On the Complexity of Bandit Linear Optimization

Ohad Shamir
; Proceedings of The 28th Conference on Learning Theory, PMLR 40:1523-1551, 2015.

Abstract

We study the attainable regret for online linear optimization problems with bandit feedback, where unlike the full-information setting, the player can only observe its own loss rather than the full loss vector. We show that the price of bandit information in this setting can be as large as d, disproving the well-known conjecture (Danie et al. (2007)) that the regret for bandit linear optimization is at most \sqrtd times the full-information regret. Surprisingly, this is shown using “trivial” modifications of standard domains, which have no effect in the full-information setting. This and other results we present highlight some interesting differences between full-information and bandit learning, which were not considered in previous literature.

Cite this Paper


BibTeX
@InProceedings{pmlr-v40-Shamir15, title = {On the Complexity of Bandit Linear Optimization}, author = {Ohad Shamir}, booktitle = {Proceedings of The 28th Conference on Learning Theory}, pages = {1523--1551}, year = {2015}, editor = {Peter Grünwald and Elad Hazan and Satyen Kale}, volume = {40}, series = {Proceedings of Machine Learning Research}, address = {Paris, France}, month = {03--06 Jul}, publisher = {PMLR}, pdf = {http://proceedings.mlr.press/v40/Shamir15.pdf}, url = {http://proceedings.mlr.press/v40/Shamir15.html}, abstract = {We study the attainable regret for online linear optimization problems with bandit feedback, where unlike the full-information setting, the player can only observe its own loss rather than the full loss vector. We show that the price of bandit information in this setting can be as large as d, disproving the well-known conjecture (Danie et al. (2007)) that the regret for bandit linear optimization is at most \sqrtd times the full-information regret. Surprisingly, this is shown using “trivial” modifications of standard domains, which have no effect in the full-information setting. This and other results we present highlight some interesting differences between full-information and bandit learning, which were not considered in previous literature.} }
Endnote
%0 Conference Paper %T On the Complexity of Bandit Linear Optimization %A Ohad Shamir %B Proceedings of The 28th Conference on Learning Theory %C Proceedings of Machine Learning Research %D 2015 %E Peter Grünwald %E Elad Hazan %E Satyen Kale %F pmlr-v40-Shamir15 %I PMLR %J Proceedings of Machine Learning Research %P 1523--1551 %U http://proceedings.mlr.press %V 40 %W PMLR %X We study the attainable regret for online linear optimization problems with bandit feedback, where unlike the full-information setting, the player can only observe its own loss rather than the full loss vector. We show that the price of bandit information in this setting can be as large as d, disproving the well-known conjecture (Danie et al. (2007)) that the regret for bandit linear optimization is at most \sqrtd times the full-information regret. Surprisingly, this is shown using “trivial” modifications of standard domains, which have no effect in the full-information setting. This and other results we present highlight some interesting differences between full-information and bandit learning, which were not considered in previous literature.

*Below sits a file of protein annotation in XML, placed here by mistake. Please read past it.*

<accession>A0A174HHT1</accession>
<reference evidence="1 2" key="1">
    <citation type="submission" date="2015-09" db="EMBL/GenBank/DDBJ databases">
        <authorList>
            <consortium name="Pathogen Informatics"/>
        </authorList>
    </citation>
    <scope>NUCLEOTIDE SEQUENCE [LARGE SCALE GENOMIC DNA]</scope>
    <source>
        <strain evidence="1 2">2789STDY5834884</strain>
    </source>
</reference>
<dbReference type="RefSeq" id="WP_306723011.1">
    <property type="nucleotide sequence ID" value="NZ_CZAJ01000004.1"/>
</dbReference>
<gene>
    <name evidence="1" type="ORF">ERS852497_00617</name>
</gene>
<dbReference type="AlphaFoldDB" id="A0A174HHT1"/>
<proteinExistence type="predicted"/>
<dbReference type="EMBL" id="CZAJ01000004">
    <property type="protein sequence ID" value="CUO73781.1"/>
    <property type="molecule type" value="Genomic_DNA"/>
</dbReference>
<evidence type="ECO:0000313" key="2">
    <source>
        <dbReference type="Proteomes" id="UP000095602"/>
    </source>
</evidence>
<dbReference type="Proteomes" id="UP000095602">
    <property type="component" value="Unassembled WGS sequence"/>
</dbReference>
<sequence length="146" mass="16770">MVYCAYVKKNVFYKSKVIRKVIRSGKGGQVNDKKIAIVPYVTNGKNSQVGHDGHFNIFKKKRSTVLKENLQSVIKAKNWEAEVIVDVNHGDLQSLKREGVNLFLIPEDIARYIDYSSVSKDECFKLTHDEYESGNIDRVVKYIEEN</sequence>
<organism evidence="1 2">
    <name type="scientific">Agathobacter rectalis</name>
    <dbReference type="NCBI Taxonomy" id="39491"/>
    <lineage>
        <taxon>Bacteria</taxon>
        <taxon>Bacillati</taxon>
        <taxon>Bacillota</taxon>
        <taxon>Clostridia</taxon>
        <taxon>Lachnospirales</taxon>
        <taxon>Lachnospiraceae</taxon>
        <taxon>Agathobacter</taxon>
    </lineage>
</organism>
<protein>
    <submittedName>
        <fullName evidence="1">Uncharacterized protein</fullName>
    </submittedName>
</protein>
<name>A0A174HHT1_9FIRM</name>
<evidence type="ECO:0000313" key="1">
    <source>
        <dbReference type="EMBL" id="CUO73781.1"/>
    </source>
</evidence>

RIS
TY - CPAPER TI - On the Complexity of Bandit Linear Optimization AU - Ohad Shamir BT - Proceedings of The 28th Conference on Learning Theory PY - 2015/06/26 DA - 2015/06/26 ED - Peter Grünwald ED - Elad Hazan ED - Satyen Kale ID - pmlr-v40-Shamir15 PB - PMLR SP - 1523 DP - PMLR EP - 1551 L1 - http://proceedings.mlr.press/v40/Shamir15.pdf UR - http://proceedings.mlr.press/v40/Shamir15.html AB - We study the attainable regret for online linear optimization problems with bandit feedback, where unlike the full-information setting, the player can only observe its own loss rather than the full loss vector. We show that the price of bandit information in this setting can be as large as d, disproving the well-known conjecture (Danie et al. (2007)) that the regret for bandit linear optimization is at most \sqrtd times the full-information regret. Surprisingly, this is shown using “trivial” modifications of standard domains, which have no effect in the full-information setting. This and other results we present highlight some interesting differences between full-information and bandit learning, which were not considered in previous literature. ER -
APA
Shamir, O.. (2015). On the Complexity of Bandit Linear Optimization. Proceedings of The 28th Conference on Learning Theory, in PMLR 40:1523-1551

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